Source: In The Debate Over Safe Injection Sites, What Does The Science Say? : Shots – Health News : NPR

What’s The Evidence That Supervised Drug Injection Sites Save Lives?

Elana Gordon for WHYY

Supervised injection sites, like Insite in Vancouver, Canada, provide drug users with clean needles and other supplies to help prevent the spread of disease.

As drug-related deaths rise to record numbers, at least a dozen U.S. cities are considering opening supervised injection sites, where people can use illicit drugs with trained staff present, ready to respond in case of an overdose.

The future of such proposals in the U.S. is uncertain. A California bill that would greenlight a pilot injection site in San Francisco awaits the governor’s signature, but a representative of the Justice Department vowed to crack down on any such site in recent public statements.

Critics say supervised injection sites encourage drug use and bring crime to surrounding communities. Proponents argue that they save lives and can help people in addiction reconnect with society and get health services.

Out with the dark alley, fear and shame, they say, in with a safe space, clean injection supplies, care and compassion. It’s an approach that falls under the umbrella of harm reduction, a public health philosophy that emphasizes lessening the harms of drug use.

But what does evidence say? If the policy goal is to save lives and eventually curb opioid addiction, do these sites work?

It’s a tricky question to answer, although many of these sites have been studied for years.

At least 100 supervised injection sites operate around the world, mainly in Europe, Canada and Australia. Typically, drug users come in with their own drugs and are given clean needles and a clean, safe space to consume them. Staff are on hand with breathing masks and naloxone, the overdose antidote, and to provide safer injection advice and information about drug treatment and other health services.

But most have grown out of community and grassroots efforts, according to Peter Davidson, a researcher specializing in harm reduction at the University of California San Diego who is researching an underground supervised injection site in the United States. They lack big budgets for comprehensive services or for conducting high level evaluations, he says.

Still, he says the research – both “the grey” and the robust – point to the benefits, especially in preventing deaths among society’s most vulnerable. No death has been reported in an injection site. A 2014 review of 75 studies concluded such places promote safer injection conditions, reduce overdoses and increase access to health services. Supervised injection sites were associated with less outdoor drug use, and they did not appear to have any negative impacts on crime or drug use.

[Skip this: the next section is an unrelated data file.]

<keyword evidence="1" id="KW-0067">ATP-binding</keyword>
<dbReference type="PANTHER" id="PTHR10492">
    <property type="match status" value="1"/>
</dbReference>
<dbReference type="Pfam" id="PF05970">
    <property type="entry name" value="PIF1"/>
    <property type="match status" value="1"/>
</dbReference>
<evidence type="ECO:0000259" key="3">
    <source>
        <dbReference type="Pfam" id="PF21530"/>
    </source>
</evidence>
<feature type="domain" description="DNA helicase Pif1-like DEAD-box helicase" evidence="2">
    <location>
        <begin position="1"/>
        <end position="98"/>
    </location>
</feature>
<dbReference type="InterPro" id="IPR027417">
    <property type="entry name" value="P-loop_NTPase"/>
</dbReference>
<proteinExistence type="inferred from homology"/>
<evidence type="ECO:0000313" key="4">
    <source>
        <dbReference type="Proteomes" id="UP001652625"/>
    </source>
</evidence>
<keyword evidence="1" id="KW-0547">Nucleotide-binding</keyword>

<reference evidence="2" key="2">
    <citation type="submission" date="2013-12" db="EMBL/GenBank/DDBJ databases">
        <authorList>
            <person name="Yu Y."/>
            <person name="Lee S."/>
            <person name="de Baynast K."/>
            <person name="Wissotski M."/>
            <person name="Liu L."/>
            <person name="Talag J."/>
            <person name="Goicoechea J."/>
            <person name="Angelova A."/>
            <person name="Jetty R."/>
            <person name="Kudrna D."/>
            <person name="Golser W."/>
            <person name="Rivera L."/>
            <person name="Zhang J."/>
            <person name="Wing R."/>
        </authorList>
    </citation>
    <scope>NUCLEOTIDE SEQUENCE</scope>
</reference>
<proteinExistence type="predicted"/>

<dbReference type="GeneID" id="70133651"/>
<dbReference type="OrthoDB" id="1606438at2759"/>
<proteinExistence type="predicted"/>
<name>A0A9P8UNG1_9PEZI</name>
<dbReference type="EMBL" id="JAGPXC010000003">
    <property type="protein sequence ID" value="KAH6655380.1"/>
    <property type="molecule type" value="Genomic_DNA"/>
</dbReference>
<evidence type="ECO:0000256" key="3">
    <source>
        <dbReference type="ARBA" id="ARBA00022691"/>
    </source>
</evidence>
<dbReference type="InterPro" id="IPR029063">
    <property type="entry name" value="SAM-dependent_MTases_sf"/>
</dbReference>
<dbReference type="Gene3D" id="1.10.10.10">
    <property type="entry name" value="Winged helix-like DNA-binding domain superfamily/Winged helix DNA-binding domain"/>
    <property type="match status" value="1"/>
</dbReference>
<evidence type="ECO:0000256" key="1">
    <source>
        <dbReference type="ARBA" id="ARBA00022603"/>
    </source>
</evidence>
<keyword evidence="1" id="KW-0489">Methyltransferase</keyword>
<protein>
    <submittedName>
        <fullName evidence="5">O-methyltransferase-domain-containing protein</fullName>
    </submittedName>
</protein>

At safe injection sites like Insite, in Vancouver, Canada, drug users can inject drugs under the watch of trained medical staff who will help in case of overdose

“If there had been unintended consequences, I suspect that would have been picked up by now,” says Davidson. “It’s reassuring.”

Research debates

However, in another review of studies published in August in the International Journal of Drug Policy, the researchers, criminologists from the University of South Wales in the United Kingdom, found that the evidence for supervised injection is not as strong as previously thought. Only eight studies met the researchers’ standards for high quality design. And of those, the findings on the effectiveness of supervised injection were uncertain, with no effect on overdose mortality or needle sharing.

“Nobody should be looking at this literature making confident conclusions in either direction,” says Keith Humphreys, an addiction researcher and psychiatry professor at Stanford University who wasn’t involved in the study.

Humphreys says he’d welcome better tools to address the drug crisis. He doesn’t think the latest analysis points to supervised injection as being harmful, though. The real problem is, the analysis found there just are not a lot of good studies, period, on supervised injection.

“They can’t rule out no effect, they can’t rule [in] an effect,” he said. “So I think we should be pretty cautious.”

M-J Milloy, an epidemiologist with the British Columbia Centre on Substance Use and an associate editor of the International Drug Policy Journal which published the UK analysis, doesn’t think this review reflects the evidence.

“Their decision to exclude all but eight studies is in my view one of the methodological flaws,” he says, adding that the analysis looked at measures beyond the scope of some of what individual studies set out to assess.

[To read the full story by Elana Gordon, including the potential of opening such a facility in Philadelphia, go to:]


This story is part of a reporting partnership with NPR, WHYY’s health show The Pulse and Kaiser Health News.

Elana Gordon is 2018-19 Knight Science Journalism Fellow at MIT. You can follow her on twitter at @elana_gordon.